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Go Back   SailNet Community > On Board > Gear & Maintenance
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  #1  
Old 04-28-2010
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Life/Headsails/Compromises

I was wanting to get some feedback about genoas/jibs/roller furlings.

Ref: Mac26 classic (not the motorsailer) with roller furling.
use:Cruiser not a racer
location: South Texas bays
winds: usually 10 - 20mph
Main issues:

My 135% genoa needs to be replaced. After talking to some people that know the Mac, the 150% genoa seems to be the preferred size for a genoa, mainly due to the chain plates/shrouds placed so far out (at the hull) that the 135% is hard to sheet properly.

People say you loose a lot of pointing ability / performance, with a 150% furled up to a standard size jib. I have only sailed with a 135% and to be honest, it seemed to point pretty well but I wonder if the 150% might be noticeably worse.

Ideally, in a good breeze it's better to have a jib, in light air, downwind, it's better to have a genoa.

One other Mac owner, changes his sails on his roller depending on the wind conditions. He's more of a racer than me.

I understand that roller furlings are by their nature, a compromise.

How do others decide on type/size of their head sails?

I plan on taking her out with a hanked on jib to experiment before ordering a new sail. (a jib also came with the boat, although has never been used)
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Old 04-28-2010
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Frankly, in 10-20 knot winds if that is ave, a 135-140 will be ample. You will do reasonably well in 10 knot winds, yet can hold it to 20, granted you might be pushing a 135 at 20, but it can be done. On my boat, a 155 is pretty much past ok at or around 15 steady. At 20, my 110 and full main is nice, a reef and the 140 works well too.

I can actually point higher with the 110, but my tracks for the blade are different, and farther in ward than my tracks for the 130, 140 and 155 sails I have.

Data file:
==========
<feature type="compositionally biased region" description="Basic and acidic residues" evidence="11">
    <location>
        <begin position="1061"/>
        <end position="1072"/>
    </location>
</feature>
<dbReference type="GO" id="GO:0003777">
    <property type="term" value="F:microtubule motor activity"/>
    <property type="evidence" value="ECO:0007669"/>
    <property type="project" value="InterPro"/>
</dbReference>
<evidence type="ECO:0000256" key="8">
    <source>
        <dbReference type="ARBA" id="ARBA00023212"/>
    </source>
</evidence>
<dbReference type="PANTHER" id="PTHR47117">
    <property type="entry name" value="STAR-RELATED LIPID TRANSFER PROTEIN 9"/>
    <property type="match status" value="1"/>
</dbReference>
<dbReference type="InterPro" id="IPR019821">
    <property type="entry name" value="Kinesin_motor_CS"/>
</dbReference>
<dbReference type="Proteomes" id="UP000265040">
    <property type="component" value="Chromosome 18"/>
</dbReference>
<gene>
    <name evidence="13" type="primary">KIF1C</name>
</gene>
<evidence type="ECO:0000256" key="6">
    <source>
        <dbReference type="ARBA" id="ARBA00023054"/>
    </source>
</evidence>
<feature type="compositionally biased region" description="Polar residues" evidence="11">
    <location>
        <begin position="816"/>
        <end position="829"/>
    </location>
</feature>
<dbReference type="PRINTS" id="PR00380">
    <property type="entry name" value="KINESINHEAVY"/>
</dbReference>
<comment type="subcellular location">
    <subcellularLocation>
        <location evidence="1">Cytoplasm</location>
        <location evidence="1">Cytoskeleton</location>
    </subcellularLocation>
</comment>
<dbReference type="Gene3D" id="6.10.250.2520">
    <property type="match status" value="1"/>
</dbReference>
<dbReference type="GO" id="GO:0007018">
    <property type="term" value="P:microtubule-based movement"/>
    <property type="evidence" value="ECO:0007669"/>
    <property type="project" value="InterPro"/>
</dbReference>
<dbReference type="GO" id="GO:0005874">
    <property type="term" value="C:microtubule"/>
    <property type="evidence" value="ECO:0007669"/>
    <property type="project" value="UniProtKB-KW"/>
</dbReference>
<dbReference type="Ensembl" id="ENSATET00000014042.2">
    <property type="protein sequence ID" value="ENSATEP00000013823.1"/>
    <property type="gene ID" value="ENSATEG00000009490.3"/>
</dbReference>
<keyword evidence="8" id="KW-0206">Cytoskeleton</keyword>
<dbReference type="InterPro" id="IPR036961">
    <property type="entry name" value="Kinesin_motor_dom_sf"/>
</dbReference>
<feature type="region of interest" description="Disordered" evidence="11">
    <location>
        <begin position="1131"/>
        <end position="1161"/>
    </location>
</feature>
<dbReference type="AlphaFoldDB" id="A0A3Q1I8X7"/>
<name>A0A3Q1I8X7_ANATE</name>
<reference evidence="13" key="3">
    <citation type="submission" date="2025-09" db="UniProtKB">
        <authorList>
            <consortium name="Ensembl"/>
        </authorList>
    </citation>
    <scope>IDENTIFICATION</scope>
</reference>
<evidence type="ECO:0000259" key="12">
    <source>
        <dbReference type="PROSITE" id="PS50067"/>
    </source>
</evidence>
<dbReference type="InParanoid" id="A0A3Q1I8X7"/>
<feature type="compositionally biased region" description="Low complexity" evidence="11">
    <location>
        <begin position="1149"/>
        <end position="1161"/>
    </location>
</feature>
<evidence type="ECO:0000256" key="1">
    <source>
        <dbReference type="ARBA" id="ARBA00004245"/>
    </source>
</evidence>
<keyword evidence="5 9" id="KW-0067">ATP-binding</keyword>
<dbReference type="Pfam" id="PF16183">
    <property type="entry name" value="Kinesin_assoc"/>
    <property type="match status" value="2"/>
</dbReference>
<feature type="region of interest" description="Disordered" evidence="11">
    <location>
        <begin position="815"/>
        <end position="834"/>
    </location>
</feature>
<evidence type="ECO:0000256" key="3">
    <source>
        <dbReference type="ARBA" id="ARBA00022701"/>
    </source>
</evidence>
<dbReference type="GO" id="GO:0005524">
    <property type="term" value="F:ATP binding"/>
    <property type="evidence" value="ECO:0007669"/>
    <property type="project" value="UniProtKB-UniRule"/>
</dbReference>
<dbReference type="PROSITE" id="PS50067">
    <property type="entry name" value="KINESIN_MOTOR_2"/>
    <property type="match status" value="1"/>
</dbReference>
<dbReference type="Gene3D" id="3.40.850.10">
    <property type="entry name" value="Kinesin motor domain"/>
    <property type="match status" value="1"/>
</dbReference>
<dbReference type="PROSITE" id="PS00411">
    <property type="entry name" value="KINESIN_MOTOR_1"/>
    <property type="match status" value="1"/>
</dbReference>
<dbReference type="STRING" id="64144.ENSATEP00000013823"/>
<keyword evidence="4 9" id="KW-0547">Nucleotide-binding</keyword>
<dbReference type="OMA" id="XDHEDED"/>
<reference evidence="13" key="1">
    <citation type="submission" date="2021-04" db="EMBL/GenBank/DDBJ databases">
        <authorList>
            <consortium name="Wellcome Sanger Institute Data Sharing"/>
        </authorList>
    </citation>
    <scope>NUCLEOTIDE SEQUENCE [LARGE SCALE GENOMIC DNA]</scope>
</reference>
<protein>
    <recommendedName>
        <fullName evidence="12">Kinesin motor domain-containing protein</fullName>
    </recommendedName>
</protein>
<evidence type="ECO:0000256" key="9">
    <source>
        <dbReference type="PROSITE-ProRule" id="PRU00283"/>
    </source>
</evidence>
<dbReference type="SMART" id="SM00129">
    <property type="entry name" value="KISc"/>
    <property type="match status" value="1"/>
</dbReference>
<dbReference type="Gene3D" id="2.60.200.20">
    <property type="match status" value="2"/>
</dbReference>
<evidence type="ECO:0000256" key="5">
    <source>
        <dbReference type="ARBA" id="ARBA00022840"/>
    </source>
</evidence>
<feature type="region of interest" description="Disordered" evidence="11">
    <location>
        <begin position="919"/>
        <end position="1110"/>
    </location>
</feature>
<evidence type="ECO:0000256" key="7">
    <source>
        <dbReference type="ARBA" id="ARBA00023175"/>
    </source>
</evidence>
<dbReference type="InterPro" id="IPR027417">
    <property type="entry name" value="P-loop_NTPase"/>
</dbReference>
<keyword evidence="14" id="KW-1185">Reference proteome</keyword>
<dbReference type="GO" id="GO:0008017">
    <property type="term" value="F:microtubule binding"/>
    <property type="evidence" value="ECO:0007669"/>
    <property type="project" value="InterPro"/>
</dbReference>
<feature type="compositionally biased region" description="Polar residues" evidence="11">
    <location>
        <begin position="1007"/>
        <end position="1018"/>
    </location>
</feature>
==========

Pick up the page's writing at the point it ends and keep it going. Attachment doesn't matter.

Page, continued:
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Old 04-29-2010
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The main way to decide what size headsail to get is to determine what the average conditions you'll be sailing the boat in most often. If you sail in an area with high winds, then a small genoa or even a working jib might be a good idea. If you sail in an area with very light winds as the typical conditions, then a light 150% genny might be a good choice.

I'd point out that most roller furling setups will not have very good sail shape if any more than 30% of the sail is reefed as a general rule. Adding a foam or rope luff to the sail can help with this, but only to a small degree.

Also, sailing in conditions that REQUIRE you to sail with a heavily reefed genny will often end up damaging the genny, since it may be of lighter cloth than is really designed for heavier wind conditions—leading to the cloth being distorted and stretched out unevenly from using it heavily reefed.

If you sail in an area with normally heavier winds, then a good compromise might be to get a 110-130% genny and add a wire luff screacher that is on a furling drum to use for light air conditions.
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Old 04-29-2010
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I believe you havea lightly-ballasted boat, so a 150% as a primary sail would be an even worse choice than it would be anyway...forgetaboutit. A 150% wont point any better than a 135% with a wide shroud base, the small sail gives you more chance to trim inside the shroud, tho a 135% probably not.

Get a 135% with a luff pad that improves the furling reef so its a little better, still a compromise. I personally prefer to change down if needed...
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Old 04-29-2010
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Yeah, even not racing if you had a 135 and a working jib, and simply chose the right one for the day (proves/uses you headsail halyard on a regular basis) you'll have much more controlled and enjoyable sailing.